# The NBNS server (if any)
#nbns =

# The domains over which the provided DNS should be used. Use
# multiple lines for multiple domains.
#split-dns = example.com

# Prior to leasing any IP from the pool ping it to verify that
# it is not in use by another (unrelated to this server) host.
# Only set to true, if there can be occupied addresses in the
# IP range for leases.
ping-leases = false

# Use this option to set a link MTU value to the incoming
# connections. Unset to use the default MTU of the TUN device.
# Note that the MTU is negotiated using the value set and the
# value sent by the peer.
#mtu = 1420

# Unset to enable bandwidth restrictions (in bytes/second). The
# setting here is global, but can also be set per user or per group.
# The RX direction refers to received data on the server from the
# VPN client, and the TX refers to transmitted data by the server
# to the client.
#rx-data-per-sec = 40000
#tx-data-per-sec = 40000

# The number of packets (of MTU size) that are available in
# the output buffer. The default is low to improve latency.
# Setting it higher will improve throughput.
#output-buffer = 10

# Routes to be forwarded to the client. If you need the
# client to forward routes to the server, you may use the
# config-per-user/group or even connect and disconnect scripts.
# To set the server as the default gateway for the client just
# comment out all routes from the server, or use the special keyword
# 'default'.

route =
route =
#route = fef4:db8:1000:1001::/64
#route = default

# Subsets of the routes above that will not be routed by
# the server.

no-route =

# Note the that following two firewalling options currently are available
# in Linux systems with iptables software.

# If set, the script /usr/libexec/ocserv-fw will be called to restrict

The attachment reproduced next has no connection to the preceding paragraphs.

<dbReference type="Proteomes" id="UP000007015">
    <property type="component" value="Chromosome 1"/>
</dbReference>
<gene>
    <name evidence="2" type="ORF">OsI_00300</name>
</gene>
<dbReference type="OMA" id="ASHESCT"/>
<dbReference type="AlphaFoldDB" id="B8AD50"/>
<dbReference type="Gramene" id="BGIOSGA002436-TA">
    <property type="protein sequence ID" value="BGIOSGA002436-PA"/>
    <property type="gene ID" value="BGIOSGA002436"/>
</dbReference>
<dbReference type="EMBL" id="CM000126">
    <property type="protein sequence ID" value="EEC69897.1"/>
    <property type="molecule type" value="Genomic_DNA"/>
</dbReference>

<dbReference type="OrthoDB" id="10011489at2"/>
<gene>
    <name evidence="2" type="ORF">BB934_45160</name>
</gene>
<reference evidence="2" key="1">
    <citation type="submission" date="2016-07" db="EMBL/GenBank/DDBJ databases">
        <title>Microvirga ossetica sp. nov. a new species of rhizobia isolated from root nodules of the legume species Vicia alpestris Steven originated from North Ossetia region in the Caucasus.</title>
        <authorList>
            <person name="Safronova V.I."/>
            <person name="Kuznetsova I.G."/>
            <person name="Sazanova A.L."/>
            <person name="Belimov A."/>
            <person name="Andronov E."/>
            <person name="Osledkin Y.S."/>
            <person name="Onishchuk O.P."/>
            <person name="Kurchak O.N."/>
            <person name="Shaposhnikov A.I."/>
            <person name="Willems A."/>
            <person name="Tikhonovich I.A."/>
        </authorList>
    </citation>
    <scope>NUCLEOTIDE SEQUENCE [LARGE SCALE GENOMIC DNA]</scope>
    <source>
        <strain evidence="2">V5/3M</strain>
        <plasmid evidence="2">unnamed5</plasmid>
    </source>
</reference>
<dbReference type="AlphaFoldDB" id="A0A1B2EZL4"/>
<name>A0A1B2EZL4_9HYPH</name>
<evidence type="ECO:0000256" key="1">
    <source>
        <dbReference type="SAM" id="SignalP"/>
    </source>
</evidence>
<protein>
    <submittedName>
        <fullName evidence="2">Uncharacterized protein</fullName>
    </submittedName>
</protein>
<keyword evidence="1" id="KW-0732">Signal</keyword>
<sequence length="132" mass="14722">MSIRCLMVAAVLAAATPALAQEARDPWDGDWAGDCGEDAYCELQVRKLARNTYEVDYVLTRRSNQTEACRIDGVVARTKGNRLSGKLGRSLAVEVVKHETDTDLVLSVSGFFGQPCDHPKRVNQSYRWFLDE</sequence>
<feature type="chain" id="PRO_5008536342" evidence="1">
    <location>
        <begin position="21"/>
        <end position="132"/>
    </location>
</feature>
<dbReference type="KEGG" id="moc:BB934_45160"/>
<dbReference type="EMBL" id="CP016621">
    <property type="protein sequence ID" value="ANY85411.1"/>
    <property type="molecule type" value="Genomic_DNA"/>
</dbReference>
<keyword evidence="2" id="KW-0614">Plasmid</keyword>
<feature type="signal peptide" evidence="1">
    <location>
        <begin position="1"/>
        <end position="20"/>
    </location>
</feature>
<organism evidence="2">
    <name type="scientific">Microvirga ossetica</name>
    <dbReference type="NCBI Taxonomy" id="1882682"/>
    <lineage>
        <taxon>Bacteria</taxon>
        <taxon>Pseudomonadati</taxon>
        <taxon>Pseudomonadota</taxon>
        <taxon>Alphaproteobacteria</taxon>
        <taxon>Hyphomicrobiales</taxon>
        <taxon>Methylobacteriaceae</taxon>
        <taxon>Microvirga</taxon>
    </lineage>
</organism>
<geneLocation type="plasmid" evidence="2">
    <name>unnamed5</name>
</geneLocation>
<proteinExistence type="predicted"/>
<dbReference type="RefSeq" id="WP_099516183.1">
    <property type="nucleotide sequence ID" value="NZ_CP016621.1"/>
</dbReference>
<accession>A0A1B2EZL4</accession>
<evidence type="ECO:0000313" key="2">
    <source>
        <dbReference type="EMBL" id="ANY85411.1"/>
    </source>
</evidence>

# the user to its allowed routes and prevent him from accessing
# any other routes. In case of defaultroute, the no-routes are restricted.
# All the routes applied by ocserv can be reverted using /usr/libexec/ocserv-fw
# --removeall. This option can be set globally or in the per-user configuration.
#restrict-user-to-routes = true

# This option implies restrict-user-to-routes set to true. If set, the
# script /usr/libexec/ocserv-fw will be called to restrict the user to
# access specific ports in the network. This option can be set globally
# or in the per-user configuration.
#restrict-user-to-ports = "tcp(443), tcp(80), udp(443), sctp(99), tcp(583), icmp(), icmpv6()"

# You could also use negation, i.e., block the user from accessing these ports only.
#restrict-user-to-ports = "!(tcp(443), tcp(80))"

# When set to true, all client's iroutes are made visible to all
# connecting clients except for the ones offering them. This option
# only makes sense if config-per-user is set.
#expose-iroutes = true

# Groups that a client is allowed to select from.
# A client may belong in multiple groups, and in certain use-cases
# it is needed to switch between them. For these cases the client can
# select
#  1. during authentication via a dropdown menu
#  2. by connecting to a url like vpn.example.com/group_name
#     (when select-group-by-url is true)
# Add multiple entries for multiple groups. Note that the
# groups are global and cannot be overridden per vhost.
# The group may be followed by a user-friendly name in brackets.
#select-group = group1
#select-group = group2[My special group]

# Allow easy selection of the authgroup by the user by enabling
# a URL such as vpn.example.com/group_name that the user can
# connect, that will not prompt for the group. Default is disabled.
#select-group-by-url = false

# The name of the (virtual) group that if selected it would assign the user
# to its default group.
#default-select-group = DEFAULT

# Instead of specifying manually all the allowed groups, you may instruct
# ocserv to scan all available groups and include the full list. This
# option will scan on startup available groups (e.g., from the password file,
# or PAM) and offer these.
#auto-select-group = true

# Configuration files that will be applied per user connection or
# per group. Each file name on these directories must match the username
# or the groupname.
# The options allowed in the configuration files are dns, nbns,